To Observe China’s Diplomacy Through the Most Authoritative Perspective – Xi Jinping Thought on Diplomacy
Chinese Ambassador Deng Xijun to ASEAN
1 September 2020
China has increasingly become a center of attention on the world stage in recent years. In my decades-long interactions with friends and colleagues from the ASEAN family, I could always find heart-warming friendliness, but also uncertainty about China from time to time, which is, unfortunately, exacerbated recently by the misleading smearing of China by a few Western politicians. A question of common interest thus emerges: where is China’s foreign policy heading and what is it aiming for?
Xi Jinping Thought on Diplomacy would be the most authoritative answer to this question. Since the 18th National Congress of the Communist Party of China (CPC), the CPC Central Committee with Comrade Xi Jinping at its core has put forward a series of new ideas, new propositions and new initiatives, pointing the direction and providing fundamental guidance for China’s foreign policy.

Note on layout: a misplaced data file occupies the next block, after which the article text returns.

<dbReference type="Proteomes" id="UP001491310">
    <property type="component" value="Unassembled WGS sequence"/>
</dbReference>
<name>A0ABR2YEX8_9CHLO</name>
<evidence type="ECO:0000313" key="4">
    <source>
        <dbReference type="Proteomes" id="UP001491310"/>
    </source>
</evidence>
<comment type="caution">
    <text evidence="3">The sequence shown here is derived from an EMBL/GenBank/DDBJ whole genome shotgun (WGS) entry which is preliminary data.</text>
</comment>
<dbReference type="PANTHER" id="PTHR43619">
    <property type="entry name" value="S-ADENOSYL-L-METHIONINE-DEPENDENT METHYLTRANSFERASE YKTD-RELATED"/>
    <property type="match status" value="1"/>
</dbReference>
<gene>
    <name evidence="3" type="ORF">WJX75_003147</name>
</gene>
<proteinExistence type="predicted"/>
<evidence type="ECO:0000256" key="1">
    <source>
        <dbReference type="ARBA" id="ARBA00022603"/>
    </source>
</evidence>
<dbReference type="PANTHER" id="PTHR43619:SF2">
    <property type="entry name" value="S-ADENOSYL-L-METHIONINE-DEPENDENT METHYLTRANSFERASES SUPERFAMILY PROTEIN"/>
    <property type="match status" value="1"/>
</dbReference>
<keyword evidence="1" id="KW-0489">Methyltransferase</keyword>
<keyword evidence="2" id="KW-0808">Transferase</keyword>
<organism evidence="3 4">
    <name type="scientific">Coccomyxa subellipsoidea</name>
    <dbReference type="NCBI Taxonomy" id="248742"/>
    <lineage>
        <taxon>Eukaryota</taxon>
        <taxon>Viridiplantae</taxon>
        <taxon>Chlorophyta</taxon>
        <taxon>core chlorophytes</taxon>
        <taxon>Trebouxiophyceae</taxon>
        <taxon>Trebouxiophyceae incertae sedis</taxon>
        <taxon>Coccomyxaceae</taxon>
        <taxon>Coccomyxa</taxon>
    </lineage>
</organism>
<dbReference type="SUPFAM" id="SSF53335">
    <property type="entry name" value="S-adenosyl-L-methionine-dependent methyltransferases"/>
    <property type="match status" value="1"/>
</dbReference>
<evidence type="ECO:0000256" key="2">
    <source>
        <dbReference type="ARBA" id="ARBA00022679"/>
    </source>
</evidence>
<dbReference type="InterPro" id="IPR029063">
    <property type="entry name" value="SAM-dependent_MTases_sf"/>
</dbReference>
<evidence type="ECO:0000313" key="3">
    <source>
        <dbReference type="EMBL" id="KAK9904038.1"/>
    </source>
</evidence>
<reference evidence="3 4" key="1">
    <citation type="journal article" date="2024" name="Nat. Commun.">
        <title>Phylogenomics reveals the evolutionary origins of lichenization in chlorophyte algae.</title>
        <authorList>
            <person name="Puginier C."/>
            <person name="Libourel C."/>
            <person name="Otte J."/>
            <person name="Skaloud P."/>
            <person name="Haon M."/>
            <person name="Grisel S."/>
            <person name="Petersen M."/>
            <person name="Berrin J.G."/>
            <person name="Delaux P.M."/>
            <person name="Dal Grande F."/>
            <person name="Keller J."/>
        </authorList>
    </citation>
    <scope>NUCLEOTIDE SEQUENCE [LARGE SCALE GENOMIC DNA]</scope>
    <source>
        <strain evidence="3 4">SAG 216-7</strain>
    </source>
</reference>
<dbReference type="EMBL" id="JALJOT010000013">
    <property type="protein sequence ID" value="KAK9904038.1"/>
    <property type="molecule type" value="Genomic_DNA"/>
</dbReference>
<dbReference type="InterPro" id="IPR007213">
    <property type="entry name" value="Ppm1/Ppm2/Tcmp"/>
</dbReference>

China is committed to building a community with a shared future for mankind, which is the essence of Xi Jinping Thought on Diplomacy. President Xi points out, “Humankind, by living in the same global village within the same time and space where history and reality meet, has increasingly emerged as an intimate community of shared future. No country could meet the challenges for mankind alone.” The foresight of this vision is once again proved to be true in the on-going COVID-19 pandemic.
To build a community with a shared future for mankind is the goal of China’s foreign policy. Toward this end, China has been working hard all along, and the most recent effort would be our engagement in international cooperation against COVID-19. As ASEAN is concerned, China provided COVID-19-related information in a timely manner, shared experience in control and treatment, and offered a large number of medical supplies. China also sent medical expert teams to Cambodia, the Philippines, Myanmar, Laos and Malaysia, and helped build virus-testing labs in Myanmar and the Philippines.